3 Proven Channels for a Successful China Marketing Strategy
The Chinese Market – The Elephant in the Room
You can’t ignore it any longer, so what channels should you be using to get your message out to the Chinese market.
Companies have begun to realize that China is a market that can’t be ignored, yet still feel discouraged due to the challenges of accessing the market. A general lack of knowledge about China’s laws, culture, and language make selling your product in China quite the difficult task. One of the most difficult tasks companies face is getting their message out to Chinese consumers in a time, place, and manner that they can relate to. Obviously, social media marketing on Facebook and Twitter won’t help your company with The Great Firewall in place, so what can you do?
1. Your Website: Make your website both readable and accessible…in China
“My website is already accessible in China, what are you talking about!?!?!” is probably what you’re thinking.
However, it’s probably not as accessible as you think it is. Here’s some important tips to consider when trying to reach out to Chinese customers through your company website.
Have you heard of “The Great Firewall of China?” Of course you have, that’s the reason why Chinese people don’t use Facebook and Twitter right? Although “The Great Firewall” only prevents access to “controversial” websites it also thoroughly vets all forms of traffic that is generated from outside the country. This results in great slowdowns in speed and can even prevent certain forms of content from loading correctly.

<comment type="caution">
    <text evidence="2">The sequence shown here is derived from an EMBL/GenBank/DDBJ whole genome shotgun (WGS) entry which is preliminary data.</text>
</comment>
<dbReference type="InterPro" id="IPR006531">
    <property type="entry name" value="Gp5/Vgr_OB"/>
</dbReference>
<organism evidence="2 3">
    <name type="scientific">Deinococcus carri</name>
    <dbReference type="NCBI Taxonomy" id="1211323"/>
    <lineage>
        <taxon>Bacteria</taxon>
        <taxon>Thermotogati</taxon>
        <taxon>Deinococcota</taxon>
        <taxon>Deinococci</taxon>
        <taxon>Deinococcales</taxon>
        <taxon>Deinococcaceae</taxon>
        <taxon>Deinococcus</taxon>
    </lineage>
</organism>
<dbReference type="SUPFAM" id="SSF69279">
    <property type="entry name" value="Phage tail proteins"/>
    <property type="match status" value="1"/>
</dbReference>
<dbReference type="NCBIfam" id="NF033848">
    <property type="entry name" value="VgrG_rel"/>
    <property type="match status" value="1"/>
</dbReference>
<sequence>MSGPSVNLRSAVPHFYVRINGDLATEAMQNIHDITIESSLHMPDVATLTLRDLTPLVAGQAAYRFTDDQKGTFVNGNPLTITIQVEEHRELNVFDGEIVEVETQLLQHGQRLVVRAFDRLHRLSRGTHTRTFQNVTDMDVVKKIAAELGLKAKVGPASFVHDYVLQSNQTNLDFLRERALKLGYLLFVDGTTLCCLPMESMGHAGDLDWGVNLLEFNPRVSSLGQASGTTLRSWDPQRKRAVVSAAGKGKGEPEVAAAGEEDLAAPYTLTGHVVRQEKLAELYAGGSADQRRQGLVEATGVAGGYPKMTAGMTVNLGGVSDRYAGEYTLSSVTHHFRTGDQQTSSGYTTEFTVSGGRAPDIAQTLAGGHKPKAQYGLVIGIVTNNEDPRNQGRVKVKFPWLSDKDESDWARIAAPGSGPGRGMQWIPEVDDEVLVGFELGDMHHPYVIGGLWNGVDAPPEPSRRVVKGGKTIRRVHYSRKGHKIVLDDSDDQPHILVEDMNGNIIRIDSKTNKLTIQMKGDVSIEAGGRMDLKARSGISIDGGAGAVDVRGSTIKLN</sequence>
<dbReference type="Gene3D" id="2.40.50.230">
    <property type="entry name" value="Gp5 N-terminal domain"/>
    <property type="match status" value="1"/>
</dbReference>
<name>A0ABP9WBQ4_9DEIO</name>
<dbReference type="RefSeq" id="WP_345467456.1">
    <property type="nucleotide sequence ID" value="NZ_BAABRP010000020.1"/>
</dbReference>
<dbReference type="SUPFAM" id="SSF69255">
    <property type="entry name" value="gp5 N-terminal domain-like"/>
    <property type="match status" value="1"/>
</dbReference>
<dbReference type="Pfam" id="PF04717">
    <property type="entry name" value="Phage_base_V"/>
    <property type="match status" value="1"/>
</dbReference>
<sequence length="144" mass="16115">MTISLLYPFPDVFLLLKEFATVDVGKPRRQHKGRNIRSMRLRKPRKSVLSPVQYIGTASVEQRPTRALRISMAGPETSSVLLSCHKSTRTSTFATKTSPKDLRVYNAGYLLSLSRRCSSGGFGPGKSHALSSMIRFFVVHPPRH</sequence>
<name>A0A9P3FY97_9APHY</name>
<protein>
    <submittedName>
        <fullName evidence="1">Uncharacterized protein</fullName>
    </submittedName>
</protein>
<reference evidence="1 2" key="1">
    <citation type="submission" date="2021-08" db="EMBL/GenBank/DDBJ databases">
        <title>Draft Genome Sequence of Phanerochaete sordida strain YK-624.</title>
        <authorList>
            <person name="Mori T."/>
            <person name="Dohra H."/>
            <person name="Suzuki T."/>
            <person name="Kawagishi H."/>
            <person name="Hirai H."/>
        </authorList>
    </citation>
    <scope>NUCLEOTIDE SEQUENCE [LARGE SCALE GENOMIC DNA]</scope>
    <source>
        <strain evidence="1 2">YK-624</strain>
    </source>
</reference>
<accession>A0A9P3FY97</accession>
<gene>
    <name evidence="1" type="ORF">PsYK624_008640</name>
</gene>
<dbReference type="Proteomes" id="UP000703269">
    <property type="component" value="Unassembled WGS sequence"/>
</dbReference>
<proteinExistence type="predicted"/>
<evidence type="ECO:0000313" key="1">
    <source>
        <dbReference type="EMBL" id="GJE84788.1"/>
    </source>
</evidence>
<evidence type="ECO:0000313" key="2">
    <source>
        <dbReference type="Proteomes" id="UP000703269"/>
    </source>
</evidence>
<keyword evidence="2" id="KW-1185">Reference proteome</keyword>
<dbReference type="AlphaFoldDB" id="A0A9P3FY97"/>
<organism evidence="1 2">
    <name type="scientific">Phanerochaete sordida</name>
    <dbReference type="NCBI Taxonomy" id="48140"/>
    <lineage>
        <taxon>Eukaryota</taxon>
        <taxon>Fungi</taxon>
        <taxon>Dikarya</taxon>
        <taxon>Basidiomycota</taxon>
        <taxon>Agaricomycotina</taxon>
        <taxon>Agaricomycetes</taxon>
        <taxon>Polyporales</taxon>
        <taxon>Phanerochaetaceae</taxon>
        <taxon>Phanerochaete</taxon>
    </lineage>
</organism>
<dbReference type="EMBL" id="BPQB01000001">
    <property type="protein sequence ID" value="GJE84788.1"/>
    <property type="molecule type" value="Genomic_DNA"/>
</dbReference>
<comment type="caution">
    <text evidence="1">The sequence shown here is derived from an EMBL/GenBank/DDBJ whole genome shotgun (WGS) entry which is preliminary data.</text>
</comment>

So even though your company has put tons of effort into painstakingly crafting its company website, potential customers might not even be able to access it properly. In today’s day and age we all know how important first impressions are, so how do you prevent your customers from seeing a glitchy unpolished website.
There’s really only one solution here, you will need to host your website either locally in China or in a nearby country to reduce the slowdown as much as possible. This can be easily done and can make all the difference to your new potential customers. Studio Hyperset created a great blog on what it takes to create a great Chinese website. You can check it out here!
The Chinese market has become one of the most valuable in the entire world, yet it remains stubbornly difficult to communicate with.